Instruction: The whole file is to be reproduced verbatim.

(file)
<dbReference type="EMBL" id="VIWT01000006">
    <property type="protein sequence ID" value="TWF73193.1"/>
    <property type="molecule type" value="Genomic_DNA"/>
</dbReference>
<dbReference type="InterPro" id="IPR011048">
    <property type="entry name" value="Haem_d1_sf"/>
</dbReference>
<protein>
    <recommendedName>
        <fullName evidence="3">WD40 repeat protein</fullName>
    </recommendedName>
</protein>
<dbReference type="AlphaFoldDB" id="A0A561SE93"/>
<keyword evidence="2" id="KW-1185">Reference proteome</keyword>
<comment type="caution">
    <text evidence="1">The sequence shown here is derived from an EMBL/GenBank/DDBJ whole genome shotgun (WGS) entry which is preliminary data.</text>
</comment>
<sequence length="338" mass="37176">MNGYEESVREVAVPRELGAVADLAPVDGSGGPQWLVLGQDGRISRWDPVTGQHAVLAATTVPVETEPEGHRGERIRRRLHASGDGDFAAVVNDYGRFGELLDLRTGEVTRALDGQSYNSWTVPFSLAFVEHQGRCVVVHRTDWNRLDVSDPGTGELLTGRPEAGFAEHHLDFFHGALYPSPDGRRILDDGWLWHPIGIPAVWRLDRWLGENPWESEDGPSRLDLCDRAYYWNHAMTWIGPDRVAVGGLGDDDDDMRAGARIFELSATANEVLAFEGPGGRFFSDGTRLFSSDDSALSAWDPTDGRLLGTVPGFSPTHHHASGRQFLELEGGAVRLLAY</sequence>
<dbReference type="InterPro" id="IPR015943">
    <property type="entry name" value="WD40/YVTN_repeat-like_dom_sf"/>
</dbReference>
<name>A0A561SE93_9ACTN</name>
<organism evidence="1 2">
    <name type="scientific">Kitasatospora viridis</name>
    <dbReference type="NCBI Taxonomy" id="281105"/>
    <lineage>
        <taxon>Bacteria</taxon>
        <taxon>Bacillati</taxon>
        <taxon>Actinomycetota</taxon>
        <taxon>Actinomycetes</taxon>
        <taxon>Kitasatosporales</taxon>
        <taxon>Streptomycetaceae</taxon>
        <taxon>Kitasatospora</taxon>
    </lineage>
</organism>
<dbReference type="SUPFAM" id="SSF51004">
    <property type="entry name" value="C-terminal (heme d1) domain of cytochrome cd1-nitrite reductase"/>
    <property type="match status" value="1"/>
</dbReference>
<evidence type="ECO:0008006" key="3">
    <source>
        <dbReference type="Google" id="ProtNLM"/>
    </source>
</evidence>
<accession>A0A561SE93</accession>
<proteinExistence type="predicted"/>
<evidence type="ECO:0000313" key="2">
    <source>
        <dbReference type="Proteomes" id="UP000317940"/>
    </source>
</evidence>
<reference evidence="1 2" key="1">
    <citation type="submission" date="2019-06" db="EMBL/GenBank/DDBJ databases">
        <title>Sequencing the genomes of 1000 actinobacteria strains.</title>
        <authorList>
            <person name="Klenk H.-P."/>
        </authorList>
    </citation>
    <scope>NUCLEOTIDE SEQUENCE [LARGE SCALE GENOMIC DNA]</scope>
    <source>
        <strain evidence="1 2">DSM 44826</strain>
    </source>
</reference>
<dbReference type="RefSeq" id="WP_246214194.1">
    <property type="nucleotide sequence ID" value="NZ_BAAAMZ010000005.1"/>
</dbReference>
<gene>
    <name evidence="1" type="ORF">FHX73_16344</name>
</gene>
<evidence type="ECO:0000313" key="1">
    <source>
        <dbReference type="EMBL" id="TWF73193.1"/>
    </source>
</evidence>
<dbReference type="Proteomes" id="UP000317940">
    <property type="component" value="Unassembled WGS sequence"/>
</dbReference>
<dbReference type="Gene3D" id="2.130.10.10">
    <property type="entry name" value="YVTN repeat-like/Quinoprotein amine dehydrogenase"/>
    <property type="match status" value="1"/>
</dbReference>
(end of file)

<dbReference type="EMBL" id="VIWT01000006">
    <property type="protein sequence ID" value="TWF73193.1"/>
    <property type="molecule type" value="Genomic_DNA"/>
</dbReference>
<dbReference type="InterPro" id="IPR011048">
    <property type="entry name" value="Haem_d1_sf"/>
</dbReference>
<protein>
    <recommendedName>
        <fullName evidence="3">WD40 repeat protein</fullName>
    </recommendedName>
</protein>
<dbReference type="AlphaFoldDB" id="A0A561SE93"/>
<keyword evidence="2" id="KW-1185">Reference proteome</keyword>
<comment type="caution">
    <text evidence="1">The sequence shown here is derived from an EMBL/GenBank/DDBJ whole genome shotgun (WGS) entry which is preliminary data.</text>
</comment>
<sequence length="338" mass="37176">MNGYEESVREVAVPRELGAVADLAPVDGSGGPQWLVLGQDGRISRWDPVTGQHAVLAATTVPVETEPEGHRGERIRRRLHASGDGDFAAVVNDYGRFGELLDLRTGEVTRALDGQSYNSWTVPFSLAFVEHQGRCVVVHRTDWNRLDVSDPGTGELLTGRPEAGFAEHHLDFFHGALYPSPDGRRILDDGWLWHPIGIPAVWRLDRWLGENPWESEDGPSRLDLCDRAYYWNHAMTWIGPDRVAVGGLGDDDDDMRAGARIFELSATANEVLAFEGPGGRFFSDGTRLFSSDDSALSAWDPTDGRLLGTVPGFSPTHHHASGRQFLELEGGAVRLLAY</sequence>
<dbReference type="InterPro" id="IPR015943">
    <property type="entry name" value="WD40/YVTN_repeat-like_dom_sf"/>
</dbReference>
<name>A0A561SE93_9ACTN</name>
<organism evidence="1 2">
    <name type="scientific">Kitasatospora viridis</name>
    <dbReference type="NCBI Taxonomy" id="281105"/>
    <lineage>
        <taxon>Bacteria</taxon>
        <taxon>Bacillati</taxon>
        <taxon>Actinomycetota</taxon>
        <taxon>Actinomycetes</taxon>
        <taxon>Kitasatosporales</taxon>
        <taxon>Streptomycetaceae</taxon>
        <taxon>Kitasatospora</taxon>
    </lineage>
</organism>
<dbReference type="SUPFAM" id="SSF51004">
    <property type="entry name" value="C-terminal (heme d1) domain of cytochrome cd1-nitrite reductase"/>
    <property type="match status" value="1"/>
</dbReference>
<evidence type="ECO:0008006" key="3">
    <source>
        <dbReference type="Google" id="ProtNLM"/>
    </source>
</evidence>
<accession>A0A561SE93</accession>
<proteinExistence type="predicted"/>
<evidence type="ECO:0000313" key="2">
    <source>
        <dbReference type="Proteomes" id="UP000317940"/>
    </source>
</evidence>
<reference evidence="1 2" key="1">
    <citation type="submission" date="2019-06" db="EMBL/GenBank/DDBJ databases">
        <title>Sequencing the genomes of 1000 actinobacteria strains.</title>
        <authorList>
            <person name="Klenk H.-P."/>
        </authorList>
    </citation>
    <scope>NUCLEOTIDE SEQUENCE [LARGE SCALE GENOMIC DNA]</scope>
    <source>
        <strain evidence="1 2">DSM 44826</strain>
    </source>
</reference>
<dbReference type="RefSeq" id="WP_246214194.1">
    <property type="nucleotide sequence ID" value="NZ_BAAAMZ010000005.1"/>
</dbReference>
<gene>
    <name evidence="1" type="ORF">FHX73_16344</name>
</gene>
<evidence type="ECO:0000313" key="1">
    <source>
        <dbReference type="EMBL" id="TWF73193.1"/>
    </source>
</evidence>
<dbReference type="Proteomes" id="UP000317940">
    <property type="component" value="Unassembled WGS sequence"/>
</dbReference>
<dbReference type="Gene3D" id="2.130.10.10">
    <property type="entry name" value="YVTN repeat-like/Quinoprotein amine dehydrogenase"/>
    <property type="match status" value="1"/>
</dbReference>